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Top 15 Scary Movies of All-Time

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Top 15 Scary Movies of All-Time

For the longest the horror genre has played an implicate role in the movie industry, a genre that dates to the late 1800s and early 1900s, basically since the beginning of the existence of films. As films and movies progressed over time, so has the horror genre. From originally being mostly silent films, like the Phantom of the Opera, to the development of iconic characters and subgenres, like Frankenstein and Dracula or vampires, werewolves, slasher films, demonic possessions, and zombies, in this article we will breakdown some of the all-time greatest horror films, or scary movies of the more modern era, beginning during the 1970s.

Top 15 Horror Films of All-Time

1. The Exorcist (1973)

Aptly described as the greatest horror movie ever made, The Exorcist sees two reluctant priests take on a horrific demonic entity after it infects a young girl, setting a terrifying chain of events into existence. Even though the film is almost 50 years old, its influence can still be aptly seen across the genre with its atmospheric tension, makeup and acting still the benchmark for horror films of today.

2. Halloween (1978)

The film that started a franchise that endures to this day, 1978’s Halloween introduced the world to the bulky and brutal Michael Myers, an unstoppable killing machine. Returning to his hometown after a stint in jail, the townspeople have no idea the carnage about to be inflicted upon them. Featuring a star turn by Jamie Lee Curtis as Laurie Strode, Halloween laid the foundations of the slasher genre, presenting a terrifically entertaining film that scores high on both kills and characterization.

3. Nightmare on Elm Street (1984)

Another slasher franchise starter, 1984’s Nightmare on Elm Street sees the clawed killer Freddy invade the dreams of a group of teenagers, prompting them to band together to survive this demonic entity. Fresh, irreverent and filled with hair raising thrills, Nightmare on Elm Street is a potent horror film that manages to punch above its weight, breaking free of the cliches that started to plague the genre back in the 80s.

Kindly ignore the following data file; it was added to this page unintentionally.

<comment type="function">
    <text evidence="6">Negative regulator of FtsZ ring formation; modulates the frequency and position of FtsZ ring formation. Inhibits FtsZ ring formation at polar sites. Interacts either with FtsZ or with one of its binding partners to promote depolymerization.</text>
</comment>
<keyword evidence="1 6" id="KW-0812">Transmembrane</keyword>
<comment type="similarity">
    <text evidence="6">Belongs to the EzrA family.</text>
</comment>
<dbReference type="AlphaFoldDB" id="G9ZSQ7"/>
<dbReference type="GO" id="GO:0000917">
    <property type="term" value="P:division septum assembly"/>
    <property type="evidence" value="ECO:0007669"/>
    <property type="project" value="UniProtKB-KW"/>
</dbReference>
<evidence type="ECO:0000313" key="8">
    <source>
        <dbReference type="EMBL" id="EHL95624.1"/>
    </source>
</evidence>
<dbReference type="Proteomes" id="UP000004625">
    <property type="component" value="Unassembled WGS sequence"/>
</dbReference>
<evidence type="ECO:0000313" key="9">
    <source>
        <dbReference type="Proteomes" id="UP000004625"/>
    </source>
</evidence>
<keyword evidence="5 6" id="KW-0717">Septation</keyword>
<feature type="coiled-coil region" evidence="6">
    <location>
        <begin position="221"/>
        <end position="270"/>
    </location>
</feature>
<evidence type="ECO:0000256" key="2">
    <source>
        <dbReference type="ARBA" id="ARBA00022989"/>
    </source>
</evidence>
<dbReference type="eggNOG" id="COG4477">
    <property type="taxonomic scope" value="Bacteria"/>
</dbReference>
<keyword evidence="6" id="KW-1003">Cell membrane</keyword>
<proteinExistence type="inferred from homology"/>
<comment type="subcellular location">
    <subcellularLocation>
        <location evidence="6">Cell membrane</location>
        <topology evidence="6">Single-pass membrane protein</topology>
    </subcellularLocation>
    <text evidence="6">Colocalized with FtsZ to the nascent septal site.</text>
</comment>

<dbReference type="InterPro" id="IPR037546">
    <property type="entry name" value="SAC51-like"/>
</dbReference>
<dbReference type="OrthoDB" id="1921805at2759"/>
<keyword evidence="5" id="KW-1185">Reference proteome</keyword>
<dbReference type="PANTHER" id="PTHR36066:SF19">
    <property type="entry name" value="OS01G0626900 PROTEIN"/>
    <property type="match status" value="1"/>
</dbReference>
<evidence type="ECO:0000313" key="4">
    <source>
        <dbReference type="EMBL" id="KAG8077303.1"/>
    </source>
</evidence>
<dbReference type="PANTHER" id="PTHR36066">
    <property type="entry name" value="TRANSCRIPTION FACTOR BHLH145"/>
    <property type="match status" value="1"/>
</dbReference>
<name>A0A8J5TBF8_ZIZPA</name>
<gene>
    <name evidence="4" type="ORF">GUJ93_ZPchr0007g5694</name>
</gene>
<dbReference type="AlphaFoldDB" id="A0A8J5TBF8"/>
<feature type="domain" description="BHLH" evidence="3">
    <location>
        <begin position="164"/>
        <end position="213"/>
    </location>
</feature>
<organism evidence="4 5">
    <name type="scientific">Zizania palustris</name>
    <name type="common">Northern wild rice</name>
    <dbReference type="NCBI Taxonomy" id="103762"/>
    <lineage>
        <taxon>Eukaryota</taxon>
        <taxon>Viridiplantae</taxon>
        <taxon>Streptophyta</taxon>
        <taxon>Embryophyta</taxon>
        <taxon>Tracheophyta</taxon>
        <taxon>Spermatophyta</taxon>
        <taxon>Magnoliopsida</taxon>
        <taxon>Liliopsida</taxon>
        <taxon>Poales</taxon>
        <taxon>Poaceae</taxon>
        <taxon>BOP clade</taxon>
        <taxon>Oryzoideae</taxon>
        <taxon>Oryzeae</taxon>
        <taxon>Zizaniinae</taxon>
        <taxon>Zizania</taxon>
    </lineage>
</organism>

4. The Evil Dead (1981)

Before Sam Raimi changed the landscape with his Spiderman trilogy, he brought us one of the most iconic horror movies of all time in the shape of Evil Dead. The film sees a bunch of friends in a secluded cabin inadvertently release demonic entities. As the bodies start to drop, only one will survive. Funny and grotesque in equal measure, The Evil Dead’s influence on the horror genre is undoubtedly undisputed.

5. The Texas ChainSaw Massacre (1974)

Bloody, disgusting and revolting, the original Texas Chainsaw Massacre prompted a series of boycotts against the film for depicting horrific violence on screen. The plot involves a group of friends who stumble right into the hands of masked killers when their vehicle breaks down in a remote area. Noted by critics as a perfect example of on screen cataclysmic terror, the film is rightfully considered a classic today.

6. Friday the 13th (1980)

Introducing the hockey mask killer Jason Vorhees to the world, Friday the 13th (1980) set the roots for another slasher franchise. The setting is Camp Crystal Lake where a bunch of teenagers find themselves stalked and murdered mysteriously. The acting is great and the kills are creative and the film never feels like a second grade parody of some of the other slasher franchises in existence at the same time.

7. Poltergeist (1982)